BYOB: Bring Your Own Bag
Members of the Ukiah High School Environmental Club created the Bring Your Own Bag campaign to boost community awareness and involvement in reducing plastic bag use.
The BYOBag ‘s goal was to raise awareness about the need for reusable bags and to connect with residents in favor of passing an ordinance banning single use plastic bags. The ordinance would also place a fee on one time use paper bags.
Overall, 22 businesses participated in the raffle giving customers tickets each time they used a reusable bag. Twenty-seven prizes were also donated by local businesses. The event was highly publicized by the students through a front page article in the Ukiah newspaper, radio ads, an appearance on a local television station, and posters hung around town and the high school.
Ukiah City Council members Mary Anne Landis and Benj Thomas helped create an ordinance banning single use plastic bags in Ukiah. Modeled after Mendocino County’s ban, the students and council members created a website, bagfreeukiah.com, to promote the cause. The group presented their proposal to two Rotary clubs, the Chamber of Commerce, and the Ukiah Main Street Program to enlist support. An ordinance was officially passed in April 2011, prohibiting single use plastic bags and imposing a 10¢ charge for paper bags. To be considered reusable, a bag must be able to carry 22 pounds, for at least 125 trips of over 175 feet.
Why can’t plastic bags just be recycled?
Plastic bags do not biodegrade, they break into smaller pieces but never truly disappear causing the ocean to be filled with small pieces of plastic which can harm oceanic plants and animals and potentially infect food supplies. Furthermore, every year 16 billion plastic bags enter the California Waste Stream costing taxpayers 17¢ each to dispose of, making it more practical to ban the bags altogether.
Are plastic bags really worse than paper?
Not necessarily. Paper takes four times as much energy to produce as plastic, creates 70 percent more air pollution, and fifty times more water pollution. However, plastic produces four times as much waste as paper. Every year, it requires 14 million trees to produce 10 million paper bags and 12 million barrels of oil to produce single use plastic bags in the United States alone. Plastic also takes over a thousand years to break down while paper takes merely months. Neither option is excellent, reusable bags are the best option.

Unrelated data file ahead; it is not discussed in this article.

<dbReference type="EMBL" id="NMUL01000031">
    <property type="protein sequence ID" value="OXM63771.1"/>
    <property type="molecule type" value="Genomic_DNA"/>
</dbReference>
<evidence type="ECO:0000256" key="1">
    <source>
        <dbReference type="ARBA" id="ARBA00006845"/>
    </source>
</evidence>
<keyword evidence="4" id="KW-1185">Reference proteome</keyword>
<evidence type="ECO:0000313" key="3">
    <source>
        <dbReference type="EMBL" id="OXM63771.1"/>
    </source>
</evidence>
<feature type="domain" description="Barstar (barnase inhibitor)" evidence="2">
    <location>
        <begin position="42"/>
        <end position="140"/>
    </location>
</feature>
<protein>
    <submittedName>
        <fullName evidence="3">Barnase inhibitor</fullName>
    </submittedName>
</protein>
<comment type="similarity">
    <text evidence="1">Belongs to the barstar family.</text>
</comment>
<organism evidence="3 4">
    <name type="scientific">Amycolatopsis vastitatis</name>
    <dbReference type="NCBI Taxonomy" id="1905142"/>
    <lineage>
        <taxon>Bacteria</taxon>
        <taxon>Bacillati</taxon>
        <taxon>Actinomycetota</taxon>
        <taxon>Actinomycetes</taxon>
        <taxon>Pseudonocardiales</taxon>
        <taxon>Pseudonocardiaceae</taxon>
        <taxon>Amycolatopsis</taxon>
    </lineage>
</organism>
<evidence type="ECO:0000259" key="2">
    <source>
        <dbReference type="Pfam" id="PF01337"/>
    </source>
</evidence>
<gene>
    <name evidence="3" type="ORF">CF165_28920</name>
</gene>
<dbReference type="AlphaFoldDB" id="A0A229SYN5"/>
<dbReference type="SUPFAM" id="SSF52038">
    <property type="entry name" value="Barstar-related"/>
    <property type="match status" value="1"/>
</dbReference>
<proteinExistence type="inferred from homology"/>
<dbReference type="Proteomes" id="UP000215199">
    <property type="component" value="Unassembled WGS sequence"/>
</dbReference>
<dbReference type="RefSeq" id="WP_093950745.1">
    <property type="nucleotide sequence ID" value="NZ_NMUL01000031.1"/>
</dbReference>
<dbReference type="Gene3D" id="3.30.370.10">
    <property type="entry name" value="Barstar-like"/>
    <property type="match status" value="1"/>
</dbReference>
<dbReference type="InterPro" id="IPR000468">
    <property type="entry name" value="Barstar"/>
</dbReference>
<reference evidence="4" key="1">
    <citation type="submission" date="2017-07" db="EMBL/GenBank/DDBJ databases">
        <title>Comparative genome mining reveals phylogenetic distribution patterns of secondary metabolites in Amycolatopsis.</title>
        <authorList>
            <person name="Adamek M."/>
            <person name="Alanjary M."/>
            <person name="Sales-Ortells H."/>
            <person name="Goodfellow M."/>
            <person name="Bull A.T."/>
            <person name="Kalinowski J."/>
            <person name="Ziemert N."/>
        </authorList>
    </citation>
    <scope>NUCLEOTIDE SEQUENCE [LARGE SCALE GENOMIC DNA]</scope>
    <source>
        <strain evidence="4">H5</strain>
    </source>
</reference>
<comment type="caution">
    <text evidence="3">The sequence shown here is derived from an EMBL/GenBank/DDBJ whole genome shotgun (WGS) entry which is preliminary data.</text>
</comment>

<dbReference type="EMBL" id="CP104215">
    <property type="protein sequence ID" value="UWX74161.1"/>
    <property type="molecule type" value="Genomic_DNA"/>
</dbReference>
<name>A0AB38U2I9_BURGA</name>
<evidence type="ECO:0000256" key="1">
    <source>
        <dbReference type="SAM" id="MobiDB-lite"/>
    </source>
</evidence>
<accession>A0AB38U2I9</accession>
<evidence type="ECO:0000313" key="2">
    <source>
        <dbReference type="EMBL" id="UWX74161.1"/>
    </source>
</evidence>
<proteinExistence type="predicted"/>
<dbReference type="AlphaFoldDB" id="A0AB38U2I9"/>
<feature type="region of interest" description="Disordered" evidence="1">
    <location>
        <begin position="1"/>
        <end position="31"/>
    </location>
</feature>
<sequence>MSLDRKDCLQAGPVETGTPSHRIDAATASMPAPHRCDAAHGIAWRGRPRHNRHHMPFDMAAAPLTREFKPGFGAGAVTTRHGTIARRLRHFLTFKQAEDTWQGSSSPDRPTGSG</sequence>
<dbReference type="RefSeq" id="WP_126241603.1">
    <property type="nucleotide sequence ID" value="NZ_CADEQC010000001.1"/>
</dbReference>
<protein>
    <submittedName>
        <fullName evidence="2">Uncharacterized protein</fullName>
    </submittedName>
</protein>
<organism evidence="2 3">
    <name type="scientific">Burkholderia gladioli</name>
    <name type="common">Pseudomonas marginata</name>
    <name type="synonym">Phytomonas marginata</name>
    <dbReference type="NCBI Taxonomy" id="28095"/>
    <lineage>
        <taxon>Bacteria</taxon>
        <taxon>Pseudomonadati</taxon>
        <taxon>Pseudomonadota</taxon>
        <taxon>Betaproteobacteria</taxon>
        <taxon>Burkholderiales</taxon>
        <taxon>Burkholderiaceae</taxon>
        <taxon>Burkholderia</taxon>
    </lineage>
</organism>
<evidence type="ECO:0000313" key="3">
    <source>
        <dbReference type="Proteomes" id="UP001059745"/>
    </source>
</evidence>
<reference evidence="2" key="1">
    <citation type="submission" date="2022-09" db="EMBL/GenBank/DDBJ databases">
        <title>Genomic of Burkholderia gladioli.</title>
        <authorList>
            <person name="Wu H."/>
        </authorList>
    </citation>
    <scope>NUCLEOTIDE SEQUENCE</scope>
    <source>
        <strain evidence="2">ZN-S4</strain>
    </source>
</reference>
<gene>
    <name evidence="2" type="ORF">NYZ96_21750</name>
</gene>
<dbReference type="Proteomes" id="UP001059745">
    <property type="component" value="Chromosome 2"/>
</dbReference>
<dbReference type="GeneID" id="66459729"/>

How can a Bring Your Own Bag campaign be started in other towns?
Start with organizing a community wide event to generate excitement for the idea. For a raffle, discuss the proposal with local businesses and provide guidelines for handing out the tickets. Ask about contributing prizes or a venue for the celebration along with the donation of entertainment options. Gain support from community and business leaders, making endorsement for the ordinance clear when talking to city council members. When drafting the proposal, address city council and public concerns; consider holding a public forum to explain why a bag ban would not only benefit the environment, but the community too.
Members of the Environmental Club at Ukiah High School organized the Bring Your Own Bag raffle to encourage the community to embrace reusable bags and pass an ordinance to prohibit plastic bags throughout the district.
- Initiated by the Ukiah High School Environmental Club whose motto is “No one can do everything but everyone can do something”
- Eliminated plastic bags; 10¢ fee placed on paper bags
- Modeled after anordinance in Mendocino
County Community Support:
- Customers who shopped at 22 Ukiah stores using a reusable shopping bag received a raffle ticket for the BYOBag raffle
- Prizes were donated by 27 businesses as well as the use of Ukiah Brewing Co. and Restaurant for the drawing and celebration
Disposable Bag Facts:
- The Empire State Building could be filled two-and-a-half times with the waste created by disposable bags
- Annually, the United States consumes 10 million paper bags, destroying 14 million trees
- Only 10-15 percent of bags are recycled, 10 percent end up in the ocean, and of that 70 percent land on the ocean floor where the bags cannot decompose
- Grocery stores charge 5¢ to 23¢ per bag, which is added into food costs